What they found was that most of their customers continued to be fly in visitors. As such, they often only bought 1 or maybe two bottles – and tended only to visit fewer wineries. So they introduced the service and saw purchases soar. They didn’t find much attrition in those who were buying whole cases (as they tended to be a very specific type of wine buyer). All from three little questions (and a bit of collaboration – which is also a great tool).
DIY vs Outsource
When’s the right time to do more full on research? To some extent that depends on three things:
- The size of the challenge you are facing
- The risks to you and your business if you get it wrong
- The budget you have to spend. I’ve deliberately left this until last. Generally the first thing that people think about. But actually, if you answer the first two questions you might find that you would want to spend more than you first thought. If you are making a decision that could bankrupt your business does it make sense to skimp on avoiding that.
Your budget will help you decide whether to take it in or out. The other question is whether you have the resources, time and capacity to do it.
If you do decide to give it to someone else, have a look around and see who has done work in this area. Ask for recommendations from organisations like yours.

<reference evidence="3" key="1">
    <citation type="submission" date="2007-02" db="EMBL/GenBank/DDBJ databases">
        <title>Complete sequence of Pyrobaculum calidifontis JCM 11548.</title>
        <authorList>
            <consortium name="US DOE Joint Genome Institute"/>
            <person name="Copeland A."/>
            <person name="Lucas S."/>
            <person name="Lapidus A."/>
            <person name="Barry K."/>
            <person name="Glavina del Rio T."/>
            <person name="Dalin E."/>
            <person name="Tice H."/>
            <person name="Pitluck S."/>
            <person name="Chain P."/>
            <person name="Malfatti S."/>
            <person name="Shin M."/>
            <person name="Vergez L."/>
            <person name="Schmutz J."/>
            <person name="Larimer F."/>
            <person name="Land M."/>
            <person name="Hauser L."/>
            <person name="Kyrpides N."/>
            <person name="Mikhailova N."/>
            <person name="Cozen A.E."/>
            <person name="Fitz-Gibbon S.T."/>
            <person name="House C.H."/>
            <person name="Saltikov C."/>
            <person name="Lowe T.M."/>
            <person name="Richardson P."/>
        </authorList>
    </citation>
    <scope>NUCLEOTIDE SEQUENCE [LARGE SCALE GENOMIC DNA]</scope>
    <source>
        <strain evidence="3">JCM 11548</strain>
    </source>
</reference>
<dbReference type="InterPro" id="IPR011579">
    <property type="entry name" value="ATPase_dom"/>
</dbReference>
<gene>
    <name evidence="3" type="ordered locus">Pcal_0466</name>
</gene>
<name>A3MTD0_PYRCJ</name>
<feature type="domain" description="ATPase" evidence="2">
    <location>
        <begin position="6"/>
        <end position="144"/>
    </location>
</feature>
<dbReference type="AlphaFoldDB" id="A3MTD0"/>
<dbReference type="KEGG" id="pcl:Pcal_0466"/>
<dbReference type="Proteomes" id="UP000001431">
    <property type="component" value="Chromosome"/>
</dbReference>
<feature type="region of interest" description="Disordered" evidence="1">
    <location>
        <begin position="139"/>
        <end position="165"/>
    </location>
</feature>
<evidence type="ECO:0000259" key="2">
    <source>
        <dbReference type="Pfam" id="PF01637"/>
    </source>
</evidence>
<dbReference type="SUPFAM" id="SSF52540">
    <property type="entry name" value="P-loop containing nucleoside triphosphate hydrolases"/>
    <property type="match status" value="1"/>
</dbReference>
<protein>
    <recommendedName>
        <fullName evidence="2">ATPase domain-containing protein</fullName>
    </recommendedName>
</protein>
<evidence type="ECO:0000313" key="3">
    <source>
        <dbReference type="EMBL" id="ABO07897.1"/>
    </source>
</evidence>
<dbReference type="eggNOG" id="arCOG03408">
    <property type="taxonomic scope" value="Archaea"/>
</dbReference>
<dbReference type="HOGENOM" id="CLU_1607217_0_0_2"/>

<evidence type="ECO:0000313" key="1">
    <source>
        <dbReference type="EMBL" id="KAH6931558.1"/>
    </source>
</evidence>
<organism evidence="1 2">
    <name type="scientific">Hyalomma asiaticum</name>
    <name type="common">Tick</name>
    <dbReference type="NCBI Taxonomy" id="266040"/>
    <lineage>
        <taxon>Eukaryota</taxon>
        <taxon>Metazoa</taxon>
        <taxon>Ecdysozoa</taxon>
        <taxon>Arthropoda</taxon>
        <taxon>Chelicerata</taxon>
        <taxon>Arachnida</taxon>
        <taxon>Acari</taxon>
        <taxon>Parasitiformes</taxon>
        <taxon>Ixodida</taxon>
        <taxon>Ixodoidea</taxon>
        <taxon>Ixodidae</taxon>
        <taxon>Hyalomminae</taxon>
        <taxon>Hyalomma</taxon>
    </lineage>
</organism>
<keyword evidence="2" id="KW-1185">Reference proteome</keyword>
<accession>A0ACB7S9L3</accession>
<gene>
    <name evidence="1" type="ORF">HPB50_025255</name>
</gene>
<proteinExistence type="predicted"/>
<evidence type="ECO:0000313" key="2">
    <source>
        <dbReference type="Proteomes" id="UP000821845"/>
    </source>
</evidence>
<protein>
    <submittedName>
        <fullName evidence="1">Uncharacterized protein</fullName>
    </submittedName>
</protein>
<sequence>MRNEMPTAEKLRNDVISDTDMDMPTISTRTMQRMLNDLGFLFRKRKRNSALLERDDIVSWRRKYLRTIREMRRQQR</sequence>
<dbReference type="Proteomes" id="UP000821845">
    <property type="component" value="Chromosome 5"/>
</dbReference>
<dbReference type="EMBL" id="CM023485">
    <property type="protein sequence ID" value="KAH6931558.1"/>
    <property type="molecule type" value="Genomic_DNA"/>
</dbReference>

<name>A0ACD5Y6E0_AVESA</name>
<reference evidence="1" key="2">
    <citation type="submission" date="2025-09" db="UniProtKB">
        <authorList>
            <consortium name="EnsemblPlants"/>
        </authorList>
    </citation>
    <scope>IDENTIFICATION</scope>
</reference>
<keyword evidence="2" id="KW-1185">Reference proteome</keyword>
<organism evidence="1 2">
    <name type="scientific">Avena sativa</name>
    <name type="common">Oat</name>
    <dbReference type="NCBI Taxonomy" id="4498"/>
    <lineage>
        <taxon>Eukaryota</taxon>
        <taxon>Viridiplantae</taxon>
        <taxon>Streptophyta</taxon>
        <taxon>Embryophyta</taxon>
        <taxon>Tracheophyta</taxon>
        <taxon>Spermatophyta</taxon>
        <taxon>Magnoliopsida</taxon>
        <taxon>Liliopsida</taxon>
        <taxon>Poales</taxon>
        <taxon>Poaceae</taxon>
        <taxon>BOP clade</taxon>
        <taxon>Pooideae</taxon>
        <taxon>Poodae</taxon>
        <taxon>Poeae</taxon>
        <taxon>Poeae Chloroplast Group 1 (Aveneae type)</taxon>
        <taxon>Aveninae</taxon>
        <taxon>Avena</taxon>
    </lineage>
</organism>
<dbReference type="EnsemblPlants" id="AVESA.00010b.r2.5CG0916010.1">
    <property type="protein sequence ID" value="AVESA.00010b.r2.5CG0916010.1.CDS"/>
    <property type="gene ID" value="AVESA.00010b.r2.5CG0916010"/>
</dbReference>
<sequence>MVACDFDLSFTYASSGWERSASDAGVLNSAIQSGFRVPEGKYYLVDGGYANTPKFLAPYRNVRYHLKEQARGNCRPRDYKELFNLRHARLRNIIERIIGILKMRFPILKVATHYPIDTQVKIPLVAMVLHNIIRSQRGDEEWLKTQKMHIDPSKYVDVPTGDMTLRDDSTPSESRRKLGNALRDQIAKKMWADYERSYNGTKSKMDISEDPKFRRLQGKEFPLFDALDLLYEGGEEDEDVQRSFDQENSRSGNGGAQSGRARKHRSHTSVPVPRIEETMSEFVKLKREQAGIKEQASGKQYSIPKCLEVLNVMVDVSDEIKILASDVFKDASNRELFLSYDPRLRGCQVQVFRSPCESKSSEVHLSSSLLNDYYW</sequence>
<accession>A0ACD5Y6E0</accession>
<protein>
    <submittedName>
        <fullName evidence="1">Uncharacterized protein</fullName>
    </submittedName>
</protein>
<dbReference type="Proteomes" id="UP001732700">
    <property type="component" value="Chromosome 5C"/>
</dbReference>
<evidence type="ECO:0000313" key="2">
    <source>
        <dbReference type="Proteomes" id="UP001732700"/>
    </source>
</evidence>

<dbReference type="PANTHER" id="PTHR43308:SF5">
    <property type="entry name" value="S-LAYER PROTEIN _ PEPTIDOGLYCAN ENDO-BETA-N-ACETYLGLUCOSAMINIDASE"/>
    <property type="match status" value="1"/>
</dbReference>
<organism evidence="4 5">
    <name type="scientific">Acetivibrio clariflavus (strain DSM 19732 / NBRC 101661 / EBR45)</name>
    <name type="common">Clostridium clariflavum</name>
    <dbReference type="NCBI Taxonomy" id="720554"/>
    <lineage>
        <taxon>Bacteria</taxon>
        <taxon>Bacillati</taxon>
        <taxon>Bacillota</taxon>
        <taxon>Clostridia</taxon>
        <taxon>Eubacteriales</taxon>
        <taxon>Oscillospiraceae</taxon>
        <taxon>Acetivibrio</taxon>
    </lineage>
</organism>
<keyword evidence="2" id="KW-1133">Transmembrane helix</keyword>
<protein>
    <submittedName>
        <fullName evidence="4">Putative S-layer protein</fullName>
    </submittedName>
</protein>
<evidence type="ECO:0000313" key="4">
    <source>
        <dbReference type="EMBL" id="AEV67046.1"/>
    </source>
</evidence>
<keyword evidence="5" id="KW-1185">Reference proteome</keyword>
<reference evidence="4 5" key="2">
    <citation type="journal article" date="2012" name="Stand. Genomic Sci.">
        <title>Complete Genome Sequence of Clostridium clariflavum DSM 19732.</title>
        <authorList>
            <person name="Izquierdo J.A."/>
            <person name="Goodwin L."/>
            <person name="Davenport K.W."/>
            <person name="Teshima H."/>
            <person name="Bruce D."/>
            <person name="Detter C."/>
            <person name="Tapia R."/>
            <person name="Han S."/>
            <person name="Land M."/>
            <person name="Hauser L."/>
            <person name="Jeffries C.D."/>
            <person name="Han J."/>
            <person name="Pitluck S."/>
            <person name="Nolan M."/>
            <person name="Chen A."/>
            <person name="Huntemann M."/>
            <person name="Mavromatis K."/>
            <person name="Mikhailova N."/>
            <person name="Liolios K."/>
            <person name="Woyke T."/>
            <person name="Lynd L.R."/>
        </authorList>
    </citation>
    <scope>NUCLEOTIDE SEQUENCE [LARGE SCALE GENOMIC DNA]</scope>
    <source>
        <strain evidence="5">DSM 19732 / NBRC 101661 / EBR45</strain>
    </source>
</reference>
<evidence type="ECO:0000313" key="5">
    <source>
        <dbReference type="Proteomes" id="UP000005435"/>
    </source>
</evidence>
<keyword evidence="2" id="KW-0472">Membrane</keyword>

I’d always get competitive quotes, but never more than 5. Firstly, you are going to dedicating time to reading the responses and secondly it means that you aren’t taking a lot of time from separate people.
Things to include in your research brief:
- What your opportunity or challenge is
- What you are trying to achieve or find out
- Any preferences you have on what is to be done or how it is to be done
- What the process for deciding is including deadlines, submission procedures and any must have requirements (e.g. insurance)
- Budget. This one is always contentious, but put simply this enables an agency to work out if they have a chance of winning or whether they should go for the project. I’ve literally had people send me specs for a project that would cost $100k to run and then discovered their budget was $5k! Most consultants charge for time so every unsuccessful bid in effect raises the cost of research for everyone else.